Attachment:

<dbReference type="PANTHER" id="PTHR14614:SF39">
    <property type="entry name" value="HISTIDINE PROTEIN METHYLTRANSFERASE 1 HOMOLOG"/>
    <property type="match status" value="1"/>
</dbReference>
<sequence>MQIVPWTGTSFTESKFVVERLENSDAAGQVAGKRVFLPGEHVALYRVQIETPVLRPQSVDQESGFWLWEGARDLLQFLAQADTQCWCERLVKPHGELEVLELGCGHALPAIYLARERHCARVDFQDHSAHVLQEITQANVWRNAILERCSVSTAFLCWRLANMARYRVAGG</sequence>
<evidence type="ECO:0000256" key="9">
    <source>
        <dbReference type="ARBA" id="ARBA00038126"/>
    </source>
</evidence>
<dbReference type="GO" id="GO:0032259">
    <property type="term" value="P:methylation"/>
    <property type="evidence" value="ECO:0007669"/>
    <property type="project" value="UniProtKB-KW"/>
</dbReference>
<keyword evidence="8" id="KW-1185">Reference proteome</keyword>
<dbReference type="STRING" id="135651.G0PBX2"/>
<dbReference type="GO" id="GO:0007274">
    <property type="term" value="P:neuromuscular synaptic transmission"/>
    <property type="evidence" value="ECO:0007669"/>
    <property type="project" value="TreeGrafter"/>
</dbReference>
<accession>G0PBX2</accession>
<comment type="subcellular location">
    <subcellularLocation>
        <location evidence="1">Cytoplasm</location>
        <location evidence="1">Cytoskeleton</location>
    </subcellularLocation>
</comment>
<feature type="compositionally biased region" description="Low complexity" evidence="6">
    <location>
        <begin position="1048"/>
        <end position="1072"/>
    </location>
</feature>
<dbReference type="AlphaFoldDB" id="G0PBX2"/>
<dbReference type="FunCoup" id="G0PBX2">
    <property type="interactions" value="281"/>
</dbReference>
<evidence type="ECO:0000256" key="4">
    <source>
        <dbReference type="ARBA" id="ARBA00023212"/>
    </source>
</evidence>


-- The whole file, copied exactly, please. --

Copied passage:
<dbReference type="PANTHER" id="PTHR14614:SF39">
    <property type="entry name" value="HISTIDINE PROTEIN METHYLTRANSFERASE 1 HOMOLOG"/>
    <property type="match status" value="1"/>
</dbReference>
<sequence>MQIVPWTGTSFTESKFVVERLENSDAAGQVAGKRVFLPGEHVALYRVQIETPVLRPQSVDQESGFWLWEGARDLLQFLAQADTQCWCERLVKPHGELEVLELGCGHALPAIYLARERHCARVDFQDHSAHVLQEITQANVWRNAILERCSVSTAFLCWRLANMARYRVAGG</sequence>
<evidence type="ECO:0000256" key="9">
    <source>
        <dbReference type="ARBA" id="ARBA00038126"/>
    </source>
</evidence>
<dbReference type="GO" id="GO:0032259">
    <property type="term" value="P:methylation"/>
    <property type="evidence" value="ECO:0007669"/>
    <property type="project" value="UniProtKB-KW"/>
</dbReference>
<keyword evidence="8" id="KW-1185">Reference proteome</keyword>
<dbReference type="STRING" id="135651.G0PBX2"/>
<dbReference type="GO" id="GO:0007274">
    <property type="term" value="P:neuromuscular synaptic transmission"/>
    <property type="evidence" value="ECO:0007669"/>
    <property type="project" value="TreeGrafter"/>
</dbReference>
<accession>G0PBX2</accession>
<comment type="subcellular location">
    <subcellularLocation>
        <location evidence="1">Cytoplasm</location>
        <location evidence="1">Cytoskeleton</location>
    </subcellularLocation>
</comment>
<feature type="compositionally biased region" description="Low complexity" evidence="6">
    <location>
        <begin position="1048"/>
        <end position="1072"/>
    </location>
</feature>
<dbReference type="AlphaFoldDB" id="G0PBX2"/>
<dbReference type="FunCoup" id="G0PBX2">
    <property type="interactions" value="281"/>
</dbReference>
<evidence type="ECO:0000256" key="4">
    <source>
        <dbReference type="ARBA" id="ARBA00023212"/>
    </source>
</evidence>